The Smith Mine disaster might not be well known across American history, but it is indeed well known in the state of Montana. The incident was one of the deadliest coal mine catastrophes in Montana history. Today, you can visit the site where the coal mine disaster took place and witness the empty and now abandoned buildings that one made up the Smith Mine.
One of the deadliest coal mine disasters in Montana history took place on the morning of February 27, 1943. The regular Saturday crew of 77 miners descended deep into the ground like they did every other day of work. This day, however, was not like the other days. Due to a build-up of methane gas, there was suddenly a massive explosion that took place 7,000 feet below the surface. According to the Billings Gazette, many of the local people around the vicinity of the mine did not even hear or feel the massive explosion that took place because it took place so deep underground.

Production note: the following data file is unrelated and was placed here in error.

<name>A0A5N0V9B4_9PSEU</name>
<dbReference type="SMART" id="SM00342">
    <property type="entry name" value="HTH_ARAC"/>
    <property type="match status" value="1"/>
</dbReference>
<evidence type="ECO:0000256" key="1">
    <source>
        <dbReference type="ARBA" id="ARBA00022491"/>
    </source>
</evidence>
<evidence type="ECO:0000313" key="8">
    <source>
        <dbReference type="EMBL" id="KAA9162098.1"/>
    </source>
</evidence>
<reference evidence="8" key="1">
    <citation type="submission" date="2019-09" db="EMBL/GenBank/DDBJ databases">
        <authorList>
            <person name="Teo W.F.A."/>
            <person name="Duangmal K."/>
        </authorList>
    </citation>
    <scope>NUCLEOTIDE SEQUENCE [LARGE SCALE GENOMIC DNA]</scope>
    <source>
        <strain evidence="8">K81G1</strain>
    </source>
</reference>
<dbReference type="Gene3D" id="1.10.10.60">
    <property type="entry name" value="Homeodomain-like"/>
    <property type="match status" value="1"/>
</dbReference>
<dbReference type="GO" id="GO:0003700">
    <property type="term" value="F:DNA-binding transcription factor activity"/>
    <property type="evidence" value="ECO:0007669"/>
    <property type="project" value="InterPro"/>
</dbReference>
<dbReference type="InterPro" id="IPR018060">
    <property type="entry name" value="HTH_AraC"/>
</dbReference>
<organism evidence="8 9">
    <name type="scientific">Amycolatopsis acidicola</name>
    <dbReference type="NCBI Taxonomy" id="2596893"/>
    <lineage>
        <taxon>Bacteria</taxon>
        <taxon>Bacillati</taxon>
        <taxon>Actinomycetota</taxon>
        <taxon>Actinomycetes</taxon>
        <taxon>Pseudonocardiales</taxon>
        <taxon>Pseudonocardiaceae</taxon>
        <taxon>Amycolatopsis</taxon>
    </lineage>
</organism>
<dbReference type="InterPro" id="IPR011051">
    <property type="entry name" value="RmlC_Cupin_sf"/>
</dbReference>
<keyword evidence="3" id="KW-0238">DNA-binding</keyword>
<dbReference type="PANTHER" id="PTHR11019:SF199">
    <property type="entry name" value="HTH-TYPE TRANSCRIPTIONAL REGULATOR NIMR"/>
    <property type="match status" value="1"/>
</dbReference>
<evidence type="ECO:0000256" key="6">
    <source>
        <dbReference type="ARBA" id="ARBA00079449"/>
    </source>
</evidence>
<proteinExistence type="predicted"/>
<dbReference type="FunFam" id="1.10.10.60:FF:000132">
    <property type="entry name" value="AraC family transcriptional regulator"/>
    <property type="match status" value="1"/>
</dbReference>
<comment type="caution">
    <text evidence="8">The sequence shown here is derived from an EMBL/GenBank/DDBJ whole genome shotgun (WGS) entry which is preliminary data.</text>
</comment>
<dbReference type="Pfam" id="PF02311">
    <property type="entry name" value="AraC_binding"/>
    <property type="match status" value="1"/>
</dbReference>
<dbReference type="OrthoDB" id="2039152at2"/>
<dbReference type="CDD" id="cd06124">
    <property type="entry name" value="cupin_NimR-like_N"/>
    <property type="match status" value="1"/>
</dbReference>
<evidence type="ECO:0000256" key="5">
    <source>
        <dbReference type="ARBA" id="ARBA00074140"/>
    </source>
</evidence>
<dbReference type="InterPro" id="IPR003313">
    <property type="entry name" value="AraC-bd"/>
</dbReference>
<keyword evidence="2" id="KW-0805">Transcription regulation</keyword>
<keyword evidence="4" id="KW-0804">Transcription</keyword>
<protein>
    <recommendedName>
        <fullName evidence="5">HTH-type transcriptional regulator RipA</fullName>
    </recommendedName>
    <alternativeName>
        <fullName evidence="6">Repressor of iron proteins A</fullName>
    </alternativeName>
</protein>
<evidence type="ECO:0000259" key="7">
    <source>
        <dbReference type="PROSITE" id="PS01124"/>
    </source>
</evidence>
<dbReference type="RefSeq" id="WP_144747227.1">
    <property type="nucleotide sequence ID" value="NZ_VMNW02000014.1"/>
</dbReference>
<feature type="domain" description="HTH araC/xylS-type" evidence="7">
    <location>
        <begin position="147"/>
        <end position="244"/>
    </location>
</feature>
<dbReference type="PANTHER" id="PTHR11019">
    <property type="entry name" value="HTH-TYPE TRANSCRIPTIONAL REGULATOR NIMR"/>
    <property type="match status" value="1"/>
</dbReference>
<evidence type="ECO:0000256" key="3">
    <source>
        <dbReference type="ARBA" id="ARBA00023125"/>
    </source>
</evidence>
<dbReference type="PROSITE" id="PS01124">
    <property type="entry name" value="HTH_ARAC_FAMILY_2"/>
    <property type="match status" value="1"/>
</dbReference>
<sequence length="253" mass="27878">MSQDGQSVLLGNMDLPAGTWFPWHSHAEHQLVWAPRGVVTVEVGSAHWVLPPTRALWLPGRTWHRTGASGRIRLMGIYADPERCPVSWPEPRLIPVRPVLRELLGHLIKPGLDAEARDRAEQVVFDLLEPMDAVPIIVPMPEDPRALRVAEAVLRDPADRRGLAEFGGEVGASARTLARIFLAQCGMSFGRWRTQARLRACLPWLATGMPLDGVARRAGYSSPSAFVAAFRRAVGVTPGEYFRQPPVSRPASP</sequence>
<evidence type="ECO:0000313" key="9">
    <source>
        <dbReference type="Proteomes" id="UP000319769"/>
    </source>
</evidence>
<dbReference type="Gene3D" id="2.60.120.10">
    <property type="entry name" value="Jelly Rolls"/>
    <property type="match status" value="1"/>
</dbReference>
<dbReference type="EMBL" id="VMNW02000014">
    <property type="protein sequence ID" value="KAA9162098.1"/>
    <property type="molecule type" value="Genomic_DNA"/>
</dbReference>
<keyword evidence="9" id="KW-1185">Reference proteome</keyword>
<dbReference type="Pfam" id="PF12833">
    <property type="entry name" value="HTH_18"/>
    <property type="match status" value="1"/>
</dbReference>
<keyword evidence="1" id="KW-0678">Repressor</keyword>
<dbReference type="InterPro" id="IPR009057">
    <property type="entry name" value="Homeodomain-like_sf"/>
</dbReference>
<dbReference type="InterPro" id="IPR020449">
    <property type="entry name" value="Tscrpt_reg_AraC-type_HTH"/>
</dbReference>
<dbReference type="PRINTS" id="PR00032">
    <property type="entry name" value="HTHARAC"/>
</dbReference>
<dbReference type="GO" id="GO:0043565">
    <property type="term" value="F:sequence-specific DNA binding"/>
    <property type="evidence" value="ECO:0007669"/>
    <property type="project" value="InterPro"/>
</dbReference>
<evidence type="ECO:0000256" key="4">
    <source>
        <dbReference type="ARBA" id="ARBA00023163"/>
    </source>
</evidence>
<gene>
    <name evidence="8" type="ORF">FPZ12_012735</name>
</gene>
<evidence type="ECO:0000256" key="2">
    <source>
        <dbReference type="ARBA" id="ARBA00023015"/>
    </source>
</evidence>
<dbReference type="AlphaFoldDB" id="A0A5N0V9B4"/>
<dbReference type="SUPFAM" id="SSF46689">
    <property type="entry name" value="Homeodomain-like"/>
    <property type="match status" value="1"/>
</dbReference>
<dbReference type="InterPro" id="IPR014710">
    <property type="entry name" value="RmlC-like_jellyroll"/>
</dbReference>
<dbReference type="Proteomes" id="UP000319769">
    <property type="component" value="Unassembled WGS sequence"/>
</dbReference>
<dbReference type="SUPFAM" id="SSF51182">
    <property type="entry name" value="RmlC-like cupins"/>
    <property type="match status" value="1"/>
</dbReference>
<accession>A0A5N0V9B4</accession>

Of the 77 men that entered the mine that day, only three managed to make it out alive. As smoke poured out of the entrance to the number 3 vein of the Smith Mine, the hoist operator knew that something was wrong and decided to get out. He, along with two nearby miners, ascended to safety and were the only survivors of the explosion. While it is estimated that only around 30 of the miners died immediately from the initial blast of the explosion, the other miners likely died from the carbon monoxide and methane gas that spilled out during the explosion. After the bodies were removed from the site, the mine was closed down, and a memorial stone was put up to honor those that had passed. Today, many of the buildings from Smith Mine #3 remain and can be visited.